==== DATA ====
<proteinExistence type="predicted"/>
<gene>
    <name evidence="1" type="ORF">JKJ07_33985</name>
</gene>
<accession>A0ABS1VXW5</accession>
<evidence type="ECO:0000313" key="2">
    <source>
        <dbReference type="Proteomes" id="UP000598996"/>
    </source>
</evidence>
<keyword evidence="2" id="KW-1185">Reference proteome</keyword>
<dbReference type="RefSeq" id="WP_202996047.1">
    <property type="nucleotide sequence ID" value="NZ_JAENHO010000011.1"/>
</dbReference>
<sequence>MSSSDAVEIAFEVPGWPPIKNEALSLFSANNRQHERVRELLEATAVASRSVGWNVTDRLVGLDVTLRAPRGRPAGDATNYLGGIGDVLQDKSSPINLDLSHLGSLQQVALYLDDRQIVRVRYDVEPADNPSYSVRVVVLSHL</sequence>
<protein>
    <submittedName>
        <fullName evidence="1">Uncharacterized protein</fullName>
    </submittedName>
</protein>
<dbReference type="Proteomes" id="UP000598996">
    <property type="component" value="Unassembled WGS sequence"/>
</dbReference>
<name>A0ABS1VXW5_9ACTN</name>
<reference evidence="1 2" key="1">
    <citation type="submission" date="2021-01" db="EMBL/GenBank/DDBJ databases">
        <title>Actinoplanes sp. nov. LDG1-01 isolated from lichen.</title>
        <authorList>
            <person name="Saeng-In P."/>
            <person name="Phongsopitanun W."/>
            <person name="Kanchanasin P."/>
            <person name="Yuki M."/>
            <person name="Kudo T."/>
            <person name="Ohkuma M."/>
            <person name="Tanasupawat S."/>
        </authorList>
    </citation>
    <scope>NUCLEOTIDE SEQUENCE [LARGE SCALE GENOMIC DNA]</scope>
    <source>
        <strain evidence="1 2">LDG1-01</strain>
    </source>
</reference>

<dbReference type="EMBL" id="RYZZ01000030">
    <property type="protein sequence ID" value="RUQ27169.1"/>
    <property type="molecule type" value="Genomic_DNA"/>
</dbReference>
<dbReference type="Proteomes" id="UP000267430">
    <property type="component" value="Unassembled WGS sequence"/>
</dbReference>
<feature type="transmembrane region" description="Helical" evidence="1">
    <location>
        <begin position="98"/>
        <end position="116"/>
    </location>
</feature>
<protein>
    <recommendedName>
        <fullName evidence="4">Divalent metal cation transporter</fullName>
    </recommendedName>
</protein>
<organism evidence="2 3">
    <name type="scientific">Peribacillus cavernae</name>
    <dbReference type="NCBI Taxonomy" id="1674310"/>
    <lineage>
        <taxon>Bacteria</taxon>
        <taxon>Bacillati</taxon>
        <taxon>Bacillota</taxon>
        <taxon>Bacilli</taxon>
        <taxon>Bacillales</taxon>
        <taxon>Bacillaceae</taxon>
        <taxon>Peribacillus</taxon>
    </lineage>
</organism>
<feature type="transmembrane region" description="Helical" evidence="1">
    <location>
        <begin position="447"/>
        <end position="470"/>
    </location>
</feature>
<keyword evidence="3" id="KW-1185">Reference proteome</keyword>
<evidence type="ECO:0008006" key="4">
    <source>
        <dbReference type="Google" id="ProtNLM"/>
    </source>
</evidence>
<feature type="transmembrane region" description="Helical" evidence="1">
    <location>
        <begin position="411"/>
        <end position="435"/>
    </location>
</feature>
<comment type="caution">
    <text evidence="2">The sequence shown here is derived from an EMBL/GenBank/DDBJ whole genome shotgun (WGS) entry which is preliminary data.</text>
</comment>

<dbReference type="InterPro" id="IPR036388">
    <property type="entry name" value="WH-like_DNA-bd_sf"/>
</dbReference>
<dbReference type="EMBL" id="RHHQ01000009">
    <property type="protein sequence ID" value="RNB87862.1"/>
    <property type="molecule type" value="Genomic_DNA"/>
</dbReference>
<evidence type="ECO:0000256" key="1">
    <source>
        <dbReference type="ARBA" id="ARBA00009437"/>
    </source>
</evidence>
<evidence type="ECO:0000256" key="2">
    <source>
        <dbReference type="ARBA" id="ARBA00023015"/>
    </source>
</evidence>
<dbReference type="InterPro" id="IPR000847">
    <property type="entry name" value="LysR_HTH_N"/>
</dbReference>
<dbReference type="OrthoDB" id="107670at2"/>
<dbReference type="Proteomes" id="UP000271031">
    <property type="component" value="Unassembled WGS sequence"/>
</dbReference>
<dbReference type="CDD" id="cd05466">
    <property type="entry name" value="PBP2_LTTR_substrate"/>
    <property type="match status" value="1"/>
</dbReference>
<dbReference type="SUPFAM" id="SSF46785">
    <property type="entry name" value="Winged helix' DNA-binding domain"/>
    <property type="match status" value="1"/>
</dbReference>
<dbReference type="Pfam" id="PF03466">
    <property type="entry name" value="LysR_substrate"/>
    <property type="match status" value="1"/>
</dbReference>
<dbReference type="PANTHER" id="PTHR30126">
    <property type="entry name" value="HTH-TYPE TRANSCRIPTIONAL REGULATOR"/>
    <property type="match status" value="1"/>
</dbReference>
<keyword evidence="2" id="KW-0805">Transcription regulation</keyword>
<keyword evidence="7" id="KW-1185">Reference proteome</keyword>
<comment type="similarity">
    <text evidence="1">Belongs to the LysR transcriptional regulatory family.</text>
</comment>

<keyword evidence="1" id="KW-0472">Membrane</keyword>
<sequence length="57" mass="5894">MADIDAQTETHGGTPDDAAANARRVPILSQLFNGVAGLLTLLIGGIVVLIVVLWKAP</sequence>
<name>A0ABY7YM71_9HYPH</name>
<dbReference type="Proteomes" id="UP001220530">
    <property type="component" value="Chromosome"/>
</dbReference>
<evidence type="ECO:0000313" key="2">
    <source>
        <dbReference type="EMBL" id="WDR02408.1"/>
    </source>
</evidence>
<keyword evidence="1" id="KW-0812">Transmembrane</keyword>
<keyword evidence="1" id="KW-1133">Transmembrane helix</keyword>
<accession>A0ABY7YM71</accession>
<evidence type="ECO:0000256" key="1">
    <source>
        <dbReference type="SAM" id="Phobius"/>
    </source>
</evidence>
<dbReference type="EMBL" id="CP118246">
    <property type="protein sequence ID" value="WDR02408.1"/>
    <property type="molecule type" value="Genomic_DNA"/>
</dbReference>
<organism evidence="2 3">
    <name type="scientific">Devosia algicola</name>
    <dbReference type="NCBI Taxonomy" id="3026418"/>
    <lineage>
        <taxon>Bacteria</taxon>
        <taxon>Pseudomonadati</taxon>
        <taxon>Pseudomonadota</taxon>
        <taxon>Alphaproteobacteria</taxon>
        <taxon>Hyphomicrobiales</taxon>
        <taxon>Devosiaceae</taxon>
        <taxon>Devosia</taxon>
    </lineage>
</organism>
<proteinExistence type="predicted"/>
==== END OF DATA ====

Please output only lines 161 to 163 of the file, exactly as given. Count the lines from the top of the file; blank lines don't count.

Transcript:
    <property type="molecule type" value="Genomic_DNA"/>
</dbReference>
<organism evidence="2 3">